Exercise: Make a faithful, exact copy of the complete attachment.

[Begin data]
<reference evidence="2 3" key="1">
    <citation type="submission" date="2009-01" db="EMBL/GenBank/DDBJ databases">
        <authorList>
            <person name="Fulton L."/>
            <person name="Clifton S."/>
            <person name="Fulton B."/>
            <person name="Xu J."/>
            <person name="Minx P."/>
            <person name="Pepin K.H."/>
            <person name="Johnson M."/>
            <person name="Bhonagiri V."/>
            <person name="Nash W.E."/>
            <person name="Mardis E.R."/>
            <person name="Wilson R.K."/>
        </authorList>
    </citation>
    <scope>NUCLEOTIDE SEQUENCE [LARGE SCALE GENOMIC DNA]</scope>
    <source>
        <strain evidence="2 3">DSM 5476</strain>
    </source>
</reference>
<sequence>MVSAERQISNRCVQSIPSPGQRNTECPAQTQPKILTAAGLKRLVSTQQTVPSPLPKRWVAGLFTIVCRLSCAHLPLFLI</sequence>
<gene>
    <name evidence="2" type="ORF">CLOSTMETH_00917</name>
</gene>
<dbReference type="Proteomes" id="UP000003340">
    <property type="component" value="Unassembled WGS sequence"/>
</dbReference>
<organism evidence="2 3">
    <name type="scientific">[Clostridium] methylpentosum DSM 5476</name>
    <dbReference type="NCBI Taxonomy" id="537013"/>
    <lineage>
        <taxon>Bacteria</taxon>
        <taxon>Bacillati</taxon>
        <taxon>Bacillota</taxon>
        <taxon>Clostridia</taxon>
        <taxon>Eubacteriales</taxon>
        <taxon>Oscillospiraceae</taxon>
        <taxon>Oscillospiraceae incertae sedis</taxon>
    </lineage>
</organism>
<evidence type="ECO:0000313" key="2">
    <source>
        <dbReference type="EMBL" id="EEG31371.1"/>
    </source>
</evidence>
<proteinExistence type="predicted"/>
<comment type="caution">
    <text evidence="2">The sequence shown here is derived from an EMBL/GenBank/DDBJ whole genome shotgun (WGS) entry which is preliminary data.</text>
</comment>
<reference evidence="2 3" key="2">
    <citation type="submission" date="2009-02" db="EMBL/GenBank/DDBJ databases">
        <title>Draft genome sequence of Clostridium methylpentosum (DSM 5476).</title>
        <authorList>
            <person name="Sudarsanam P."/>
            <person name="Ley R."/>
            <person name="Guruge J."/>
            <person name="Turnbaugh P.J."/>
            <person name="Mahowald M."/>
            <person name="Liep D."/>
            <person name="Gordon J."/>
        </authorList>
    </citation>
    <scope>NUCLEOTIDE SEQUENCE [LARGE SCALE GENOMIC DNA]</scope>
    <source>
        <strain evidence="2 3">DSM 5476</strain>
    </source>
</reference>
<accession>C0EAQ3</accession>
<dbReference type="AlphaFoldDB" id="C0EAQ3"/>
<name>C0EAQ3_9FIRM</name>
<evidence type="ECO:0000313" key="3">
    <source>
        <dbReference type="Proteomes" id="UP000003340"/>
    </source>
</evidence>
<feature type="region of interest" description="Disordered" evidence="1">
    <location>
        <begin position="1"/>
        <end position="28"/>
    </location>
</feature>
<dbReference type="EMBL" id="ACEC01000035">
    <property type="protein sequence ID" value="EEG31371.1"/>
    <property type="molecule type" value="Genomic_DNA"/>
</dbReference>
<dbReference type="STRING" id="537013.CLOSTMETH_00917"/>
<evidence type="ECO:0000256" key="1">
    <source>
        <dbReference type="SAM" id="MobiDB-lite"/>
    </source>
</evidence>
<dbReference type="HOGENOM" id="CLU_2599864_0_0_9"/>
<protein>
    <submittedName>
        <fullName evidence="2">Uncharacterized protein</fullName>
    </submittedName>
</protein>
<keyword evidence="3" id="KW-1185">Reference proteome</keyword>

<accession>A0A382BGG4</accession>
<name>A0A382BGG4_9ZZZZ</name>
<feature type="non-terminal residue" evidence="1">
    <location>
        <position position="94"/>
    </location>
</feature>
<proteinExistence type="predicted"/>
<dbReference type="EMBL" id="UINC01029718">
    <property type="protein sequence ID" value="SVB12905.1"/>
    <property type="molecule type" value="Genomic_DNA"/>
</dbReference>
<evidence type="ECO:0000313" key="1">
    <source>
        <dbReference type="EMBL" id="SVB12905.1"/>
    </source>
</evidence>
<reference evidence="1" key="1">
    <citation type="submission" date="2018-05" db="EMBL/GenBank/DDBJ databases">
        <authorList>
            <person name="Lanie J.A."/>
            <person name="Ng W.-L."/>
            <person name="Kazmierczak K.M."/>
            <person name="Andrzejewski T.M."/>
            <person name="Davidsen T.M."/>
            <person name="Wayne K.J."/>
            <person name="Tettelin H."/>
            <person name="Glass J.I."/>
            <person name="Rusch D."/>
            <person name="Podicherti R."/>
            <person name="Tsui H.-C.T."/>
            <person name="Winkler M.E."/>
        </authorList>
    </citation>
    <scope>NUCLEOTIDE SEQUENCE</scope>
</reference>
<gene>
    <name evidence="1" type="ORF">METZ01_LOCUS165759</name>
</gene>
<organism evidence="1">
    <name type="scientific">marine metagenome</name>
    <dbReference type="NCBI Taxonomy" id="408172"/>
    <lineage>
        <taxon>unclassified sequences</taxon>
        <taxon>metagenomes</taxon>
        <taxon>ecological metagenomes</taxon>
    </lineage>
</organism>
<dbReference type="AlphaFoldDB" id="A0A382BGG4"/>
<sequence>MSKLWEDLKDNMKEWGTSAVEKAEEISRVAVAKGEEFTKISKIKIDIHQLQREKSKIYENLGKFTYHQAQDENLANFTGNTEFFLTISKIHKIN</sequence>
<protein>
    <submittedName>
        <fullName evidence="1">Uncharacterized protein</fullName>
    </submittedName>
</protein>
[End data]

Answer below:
<reference evidence="2 3" key="1">
    <citation type="submission" date="2009-01" db="EMBL/GenBank/DDBJ databases">
        <authorList>
            <person name="Fulton L."/>
            <person name="Clifton S."/>
            <person name="Fulton B."/>
            <person name="Xu J."/>
            <person name="Minx P."/>
            <person name="Pepin K.H."/>
            <person name="Johnson M."/>
            <person name="Bhonagiri V."/>
            <person name="Nash W.E."/>
            <person name="Mardis E.R."/>
            <person name="Wilson R.K."/>
        </authorList>
    </citation>
    <scope>NUCLEOTIDE SEQUENCE [LARGE SCALE GENOMIC DNA]</scope>
    <source>
        <strain evidence="2 3">DSM 5476</strain>
    </source>
</reference>
<sequence>MVSAERQISNRCVQSIPSPGQRNTECPAQTQPKILTAAGLKRLVSTQQTVPSPLPKRWVAGLFTIVCRLSCAHLPLFLI</sequence>
<gene>
    <name evidence="2" type="ORF">CLOSTMETH_00917</name>
</gene>
<dbReference type="Proteomes" id="UP000003340">
    <property type="component" value="Unassembled WGS sequence"/>
</dbReference>
<organism evidence="2 3">
    <name type="scientific">[Clostridium] methylpentosum DSM 5476</name>
    <dbReference type="NCBI Taxonomy" id="537013"/>
    <lineage>
        <taxon>Bacteria</taxon>
        <taxon>Bacillati</taxon>
        <taxon>Bacillota</taxon>
        <taxon>Clostridia</taxon>
        <taxon>Eubacteriales</taxon>
        <taxon>Oscillospiraceae</taxon>
        <taxon>Oscillospiraceae incertae sedis</taxon>
    </lineage>
</organism>
<evidence type="ECO:0000313" key="2">
    <source>
        <dbReference type="EMBL" id="EEG31371.1"/>
    </source>
</evidence>
<proteinExistence type="predicted"/>
<comment type="caution">
    <text evidence="2">The sequence shown here is derived from an EMBL/GenBank/DDBJ whole genome shotgun (WGS) entry which is preliminary data.</text>
</comment>
<reference evidence="2 3" key="2">
    <citation type="submission" date="2009-02" db="EMBL/GenBank/DDBJ databases">
        <title>Draft genome sequence of Clostridium methylpentosum (DSM 5476).</title>
        <authorList>
            <person name="Sudarsanam P."/>
            <person name="Ley R."/>
            <person name="Guruge J."/>
            <person name="Turnbaugh P.J."/>
            <person name="Mahowald M."/>
            <person name="Liep D."/>
            <person name="Gordon J."/>
        </authorList>
    </citation>
    <scope>NUCLEOTIDE SEQUENCE [LARGE SCALE GENOMIC DNA]</scope>
    <source>
        <strain evidence="2 3">DSM 5476</strain>
    </source>
</reference>
<accession>C0EAQ3</accession>
<dbReference type="AlphaFoldDB" id="C0EAQ3"/>
<name>C0EAQ3_9FIRM</name>
<evidence type="ECO:0000313" key="3">
    <source>
        <dbReference type="Proteomes" id="UP000003340"/>
    </source>
</evidence>
<feature type="region of interest" description="Disordered" evidence="1">
    <location>
        <begin position="1"/>
        <end position="28"/>
    </location>
</feature>
<dbReference type="EMBL" id="ACEC01000035">
    <property type="protein sequence ID" value="EEG31371.1"/>
    <property type="molecule type" value="Genomic_DNA"/>
</dbReference>
<dbReference type="STRING" id="537013.CLOSTMETH_00917"/>
<evidence type="ECO:0000256" key="1">
    <source>
        <dbReference type="SAM" id="MobiDB-lite"/>
    </source>
</evidence>
<dbReference type="HOGENOM" id="CLU_2599864_0_0_9"/>
<protein>
    <submittedName>
        <fullName evidence="2">Uncharacterized protein</fullName>
    </submittedName>
</protein>
<keyword evidence="3" id="KW-1185">Reference proteome</keyword>

<accession>A0A382BGG4</accession>
<name>A0A382BGG4_9ZZZZ</name>
<feature type="non-terminal residue" evidence="1">
    <location>
        <position position="94"/>
    </location>
</feature>
<proteinExistence type="predicted"/>
<dbReference type="EMBL" id="UINC01029718">
    <property type="protein sequence ID" value="SVB12905.1"/>
    <property type="molecule type" value="Genomic_DNA"/>
</dbReference>
<evidence type="ECO:0000313" key="1">
    <source>
        <dbReference type="EMBL" id="SVB12905.1"/>
    </source>
</evidence>
<reference evidence="1" key="1">
    <citation type="submission" date="2018-05" db="EMBL/GenBank/DDBJ databases">
        <authorList>
            <person name="Lanie J.A."/>
            <person name="Ng W.-L."/>
            <person name="Kazmierczak K.M."/>
            <person name="Andrzejewski T.M."/>
            <person name="Davidsen T.M."/>
            <person name="Wayne K.J."/>
            <person name="Tettelin H."/>
            <person name="Glass J.I."/>
            <person name="Rusch D."/>
            <person name="Podicherti R."/>
            <person name="Tsui H.-C.T."/>
            <person name="Winkler M.E."/>
        </authorList>
    </citation>
    <scope>NUCLEOTIDE SEQUENCE</scope>
</reference>
<gene>
    <name evidence="1" type="ORF">METZ01_LOCUS165759</name>
</gene>
<organism evidence="1">
    <name type="scientific">marine metagenome</name>
    <dbReference type="NCBI Taxonomy" id="408172"/>
    <lineage>
        <taxon>unclassified sequences</taxon>
        <taxon>metagenomes</taxon>
        <taxon>ecological metagenomes</taxon>
    </lineage>
</organism>
<dbReference type="AlphaFoldDB" id="A0A382BGG4"/>
<sequence>MSKLWEDLKDNMKEWGTSAVEKAEEISRVAVAKGEEFTKISKIKIDIHQLQREKSKIYENLGKFTYHQAQDENLANFTGNTEFFLTISKIHKIN</sequence>
<protein>
    <submittedName>
        <fullName evidence="1">Uncharacterized protein</fullName>
    </submittedName>
</protein>